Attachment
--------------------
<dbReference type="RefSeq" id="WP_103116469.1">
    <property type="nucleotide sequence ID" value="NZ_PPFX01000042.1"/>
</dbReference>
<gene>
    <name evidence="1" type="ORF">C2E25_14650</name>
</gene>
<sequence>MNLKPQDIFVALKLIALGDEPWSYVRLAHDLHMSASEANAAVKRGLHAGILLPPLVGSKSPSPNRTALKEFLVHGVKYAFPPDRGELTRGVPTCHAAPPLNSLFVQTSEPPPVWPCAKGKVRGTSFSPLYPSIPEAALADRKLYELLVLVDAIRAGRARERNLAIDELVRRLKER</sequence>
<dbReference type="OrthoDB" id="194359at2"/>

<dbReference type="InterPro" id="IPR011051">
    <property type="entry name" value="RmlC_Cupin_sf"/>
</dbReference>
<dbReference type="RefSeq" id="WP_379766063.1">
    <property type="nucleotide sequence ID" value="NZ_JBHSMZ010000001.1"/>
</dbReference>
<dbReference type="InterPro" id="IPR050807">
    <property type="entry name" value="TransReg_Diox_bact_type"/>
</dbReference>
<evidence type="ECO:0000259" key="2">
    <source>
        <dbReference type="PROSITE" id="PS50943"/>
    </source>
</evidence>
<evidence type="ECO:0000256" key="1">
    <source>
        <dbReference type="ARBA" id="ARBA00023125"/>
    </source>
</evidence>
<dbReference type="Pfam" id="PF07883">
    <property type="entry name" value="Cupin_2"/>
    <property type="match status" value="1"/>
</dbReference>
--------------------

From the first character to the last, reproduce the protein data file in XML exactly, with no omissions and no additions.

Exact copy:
<dbReference type="RefSeq" id="WP_103116469.1">
    <property type="nucleotide sequence ID" value="NZ_PPFX01000042.1"/>
</dbReference>
<gene>
    <name evidence="1" type="ORF">C2E25_14650</name>
</gene>
<sequence>MNLKPQDIFVALKLIALGDEPWSYVRLAHDLHMSASEANAAVKRGLHAGILLPPLVGSKSPSPNRTALKEFLVHGVKYAFPPDRGELTRGVPTCHAAPPLNSLFVQTSEPPPVWPCAKGKVRGTSFSPLYPSIPEAALADRKLYELLVLVDAIRAGRARERNLAIDELVRRLKER</sequence>
<dbReference type="OrthoDB" id="194359at2"/>

<dbReference type="InterPro" id="IPR011051">
    <property type="entry name" value="RmlC_Cupin_sf"/>
</dbReference>
<dbReference type="RefSeq" id="WP_379766063.1">
    <property type="nucleotide sequence ID" value="NZ_JBHSMZ010000001.1"/>
</dbReference>
<dbReference type="InterPro" id="IPR050807">
    <property type="entry name" value="TransReg_Diox_bact_type"/>
</dbReference>
<evidence type="ECO:0000259" key="2">
    <source>
        <dbReference type="PROSITE" id="PS50943"/>
    </source>
</evidence>
<evidence type="ECO:0000256" key="1">
    <source>
        <dbReference type="ARBA" id="ARBA00023125"/>
    </source>
</evidence>
<dbReference type="Pfam" id="PF07883">
    <property type="entry name" value="Cupin_2"/>
    <property type="match status" value="1"/>
</dbReference>